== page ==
# if [if (if P then Q) then (if P then R)] then [if P then (if Q then R)]

i am new in logic course, i saw an question in my book. it says that show the following argument is valid by using natural derivation rules.

if [if (if P then Q) then (if P then R)] then [if P then (if Q then R)]

However, it is very advanced for me and i stuck in it.I could not derive it. Can you help me? if you can derive it step by step i can apply it in other problems.

• What textbook are you using and which rules are you allowed to use. There can be different rules allowed such as natural deduction rules or another set of rules. Does your text list the rules on the inside cover of the text? – Logikal Aug 21 '20 at 20:42
• @Logikal all rules can be used from MP to BC such as adjuction,addition mtp, biconditonal-conditional,simplification etc. – martin scott Aug 21 '20 at 20:44
• @Logikal conditional proof,indirect proof, separation etc can be used – martin scott Aug 21 '20 at 20:45
• Are you sure you represented the problem correctly? You should put the problem in a clear distinct form. You should identify each premise and separate the conclusion from the premises. You wrote everything as one big premise. The form should appear like an addition problem: premise one line one, premise two line two and the conclusion on the third line. In this way you can visually see the form of the argument as a whole. Is this a math class you are taking or a philosophy class? – Logikal Aug 21 '20 at 22:02
• @logical it is a proof of a theorem, there is no any premise and philosophy class – martin scott Aug 22 '20 at 2:32

If I understand you correctly, you are being asked to prove that the sentence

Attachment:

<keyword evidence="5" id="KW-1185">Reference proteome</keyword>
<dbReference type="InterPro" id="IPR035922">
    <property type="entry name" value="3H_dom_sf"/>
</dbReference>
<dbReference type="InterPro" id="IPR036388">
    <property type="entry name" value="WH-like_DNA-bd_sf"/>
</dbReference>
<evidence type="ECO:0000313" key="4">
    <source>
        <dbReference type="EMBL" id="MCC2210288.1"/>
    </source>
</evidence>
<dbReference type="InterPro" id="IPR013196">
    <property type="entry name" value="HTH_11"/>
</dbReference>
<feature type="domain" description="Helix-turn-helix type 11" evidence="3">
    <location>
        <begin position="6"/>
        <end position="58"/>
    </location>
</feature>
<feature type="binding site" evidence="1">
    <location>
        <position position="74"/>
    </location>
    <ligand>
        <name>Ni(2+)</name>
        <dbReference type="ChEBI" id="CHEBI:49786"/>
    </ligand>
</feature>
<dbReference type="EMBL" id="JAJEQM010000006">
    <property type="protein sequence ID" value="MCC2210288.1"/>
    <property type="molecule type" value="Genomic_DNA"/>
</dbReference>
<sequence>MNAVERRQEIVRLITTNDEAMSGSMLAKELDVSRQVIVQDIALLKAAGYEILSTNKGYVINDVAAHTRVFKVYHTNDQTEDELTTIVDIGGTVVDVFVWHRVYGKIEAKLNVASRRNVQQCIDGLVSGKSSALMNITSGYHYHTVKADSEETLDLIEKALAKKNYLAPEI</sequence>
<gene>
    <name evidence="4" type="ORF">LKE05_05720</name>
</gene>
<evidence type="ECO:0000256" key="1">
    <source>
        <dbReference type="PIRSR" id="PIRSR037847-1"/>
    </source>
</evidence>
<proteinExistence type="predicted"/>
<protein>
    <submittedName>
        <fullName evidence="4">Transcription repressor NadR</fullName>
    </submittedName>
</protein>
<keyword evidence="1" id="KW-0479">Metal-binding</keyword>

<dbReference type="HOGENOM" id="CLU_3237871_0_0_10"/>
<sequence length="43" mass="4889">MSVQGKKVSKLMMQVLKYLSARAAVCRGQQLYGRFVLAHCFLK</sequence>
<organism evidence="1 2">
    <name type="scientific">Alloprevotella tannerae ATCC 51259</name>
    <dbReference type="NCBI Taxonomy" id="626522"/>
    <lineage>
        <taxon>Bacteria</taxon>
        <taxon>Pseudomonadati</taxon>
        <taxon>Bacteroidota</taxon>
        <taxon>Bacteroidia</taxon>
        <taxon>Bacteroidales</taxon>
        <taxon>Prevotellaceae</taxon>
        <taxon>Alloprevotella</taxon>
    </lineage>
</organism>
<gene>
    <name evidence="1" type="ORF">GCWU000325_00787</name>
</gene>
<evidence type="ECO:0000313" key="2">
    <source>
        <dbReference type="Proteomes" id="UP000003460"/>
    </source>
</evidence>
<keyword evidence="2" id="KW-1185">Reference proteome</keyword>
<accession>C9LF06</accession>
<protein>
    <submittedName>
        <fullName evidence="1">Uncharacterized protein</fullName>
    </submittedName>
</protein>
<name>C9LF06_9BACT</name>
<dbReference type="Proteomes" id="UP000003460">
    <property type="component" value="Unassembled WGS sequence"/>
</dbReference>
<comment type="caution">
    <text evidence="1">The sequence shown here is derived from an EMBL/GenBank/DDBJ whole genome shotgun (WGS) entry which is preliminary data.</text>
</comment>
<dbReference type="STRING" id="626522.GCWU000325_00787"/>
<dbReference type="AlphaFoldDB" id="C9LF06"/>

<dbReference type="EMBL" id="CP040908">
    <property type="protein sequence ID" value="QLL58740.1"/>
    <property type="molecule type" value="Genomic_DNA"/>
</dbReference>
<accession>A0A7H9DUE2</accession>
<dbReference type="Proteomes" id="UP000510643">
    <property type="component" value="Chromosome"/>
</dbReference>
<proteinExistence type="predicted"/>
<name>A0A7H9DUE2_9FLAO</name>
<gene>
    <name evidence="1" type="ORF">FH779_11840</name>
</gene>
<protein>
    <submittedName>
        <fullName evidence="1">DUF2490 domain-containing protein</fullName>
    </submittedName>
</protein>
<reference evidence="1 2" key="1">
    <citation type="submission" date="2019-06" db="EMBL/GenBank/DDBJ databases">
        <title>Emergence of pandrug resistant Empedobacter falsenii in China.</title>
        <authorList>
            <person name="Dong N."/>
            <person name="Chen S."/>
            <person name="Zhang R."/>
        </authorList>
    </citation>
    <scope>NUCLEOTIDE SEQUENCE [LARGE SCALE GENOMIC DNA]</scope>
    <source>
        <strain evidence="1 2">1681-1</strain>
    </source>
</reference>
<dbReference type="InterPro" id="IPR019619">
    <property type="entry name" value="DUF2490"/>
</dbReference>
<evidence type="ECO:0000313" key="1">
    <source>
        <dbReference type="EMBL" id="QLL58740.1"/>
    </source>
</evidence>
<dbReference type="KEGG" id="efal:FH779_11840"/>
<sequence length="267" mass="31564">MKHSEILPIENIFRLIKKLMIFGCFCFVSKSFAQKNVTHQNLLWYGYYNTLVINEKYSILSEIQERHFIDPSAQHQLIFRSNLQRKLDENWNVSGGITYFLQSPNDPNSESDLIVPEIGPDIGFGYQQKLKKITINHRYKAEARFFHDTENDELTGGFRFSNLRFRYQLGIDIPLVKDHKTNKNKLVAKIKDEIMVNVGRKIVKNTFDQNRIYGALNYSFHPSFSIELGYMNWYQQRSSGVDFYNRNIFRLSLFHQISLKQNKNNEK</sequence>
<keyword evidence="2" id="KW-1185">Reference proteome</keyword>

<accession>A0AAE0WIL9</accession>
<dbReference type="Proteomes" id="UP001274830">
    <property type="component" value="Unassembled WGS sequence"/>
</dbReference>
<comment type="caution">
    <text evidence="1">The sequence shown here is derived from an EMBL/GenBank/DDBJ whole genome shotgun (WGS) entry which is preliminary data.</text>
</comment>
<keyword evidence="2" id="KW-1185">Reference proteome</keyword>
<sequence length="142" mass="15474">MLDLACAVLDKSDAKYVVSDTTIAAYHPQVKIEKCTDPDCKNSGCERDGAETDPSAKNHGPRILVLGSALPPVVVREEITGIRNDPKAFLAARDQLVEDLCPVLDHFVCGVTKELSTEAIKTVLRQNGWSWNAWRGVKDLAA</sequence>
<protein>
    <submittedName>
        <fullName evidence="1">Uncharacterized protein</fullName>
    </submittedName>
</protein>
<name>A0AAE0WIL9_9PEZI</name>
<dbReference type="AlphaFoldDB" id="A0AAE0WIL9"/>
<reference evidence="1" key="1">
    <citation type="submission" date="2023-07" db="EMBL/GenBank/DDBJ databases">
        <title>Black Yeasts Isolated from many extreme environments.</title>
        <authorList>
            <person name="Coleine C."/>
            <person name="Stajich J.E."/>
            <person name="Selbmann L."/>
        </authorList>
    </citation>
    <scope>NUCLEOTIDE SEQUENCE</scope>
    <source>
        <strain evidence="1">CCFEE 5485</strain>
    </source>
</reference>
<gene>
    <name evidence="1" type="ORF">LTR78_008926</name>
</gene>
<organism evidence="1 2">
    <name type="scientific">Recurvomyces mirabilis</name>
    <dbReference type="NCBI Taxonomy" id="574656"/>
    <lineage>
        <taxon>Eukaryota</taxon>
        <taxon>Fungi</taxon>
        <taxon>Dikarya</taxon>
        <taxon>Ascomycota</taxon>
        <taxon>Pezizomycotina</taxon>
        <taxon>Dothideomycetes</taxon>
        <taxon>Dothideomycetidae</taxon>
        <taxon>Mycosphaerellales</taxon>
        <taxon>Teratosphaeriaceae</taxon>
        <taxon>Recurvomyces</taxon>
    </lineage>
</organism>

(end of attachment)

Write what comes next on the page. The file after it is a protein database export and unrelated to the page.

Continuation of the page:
[(P → Q) → (P → R)] → [P → (Q → R)]

is a tautology, or a valid sentence of propositional logic. I'm also assuming your conditional should be represented as the material conditional, since this is the one you are most likely using in an introductory course on logic. I've replaced your "if/then" with →.

A good rule of thumb when being asked to prove a conditional is to work backwards from the conclusion. Treat the antecedent of the conditional as an assumption, then prove the consequent part, so that your final step is discharging that assumption by the rule of conditional proof. So you want to assume (P → Q) → (P → R) and prove P → (Q → R). Since P → (Q → R) is also a conditional, do the same thing with that: assume P, prove Q → R then discharge the assumption using conditional proof. Since Q → R is also a conditional, do the same thing again: assume Q and prove R. Put together it looks like this:

``````1. (P → Q) → (P → R)                        Ass.
2. P                                        Ass.
3. Q                                        Ass.
4. P → Q                                    3, Impl.
5. P → R                                    1,4 MP
6. R                                        5,2 MP
7. Q → R                                    6,3 CP
8. P → (Q → R)                              7,2 CP
9. [(P → Q) → (P → R)] -> [P → (Q → R)]     8,1 CP
``````

At step 4, I've assumed that you have a rule for material implication that allows you to go from Q to P → Q. If you are not allowed this rule, then you will need an extra step to prove that.

• sir thank you very much but my book does not allow to go from Qto if P then Q. if you have time can you prove it.it would be guideline for me.Thank you again – martin scott Aug 22 '20 at 2:28
• by the way the rule which is written CP is not allowed. and i think that tbe proof must be longer than you did.if you have free time can you write it more simple for me – martin scott Aug 22 '20 at 2:41
• To get P → Q from Q, you can use disjunction introduction to go from Q to ¬P v Q, and this is equivalent to P → Q. If you don't have that rule either, you can just assume P and discharge the assumption to get P → Q. Of course, you already have the assumption P at step 2, so you could also just discharge on that. – Bumble Aug 22 '20 at 2:44
• The rule CP is just conditional proof. I cannot imagine why you would not be allowed that, since it is the standard rule of conditional introduction. What rule of conditional introduction do you have? – Bumble Aug 22 '20 at 2:45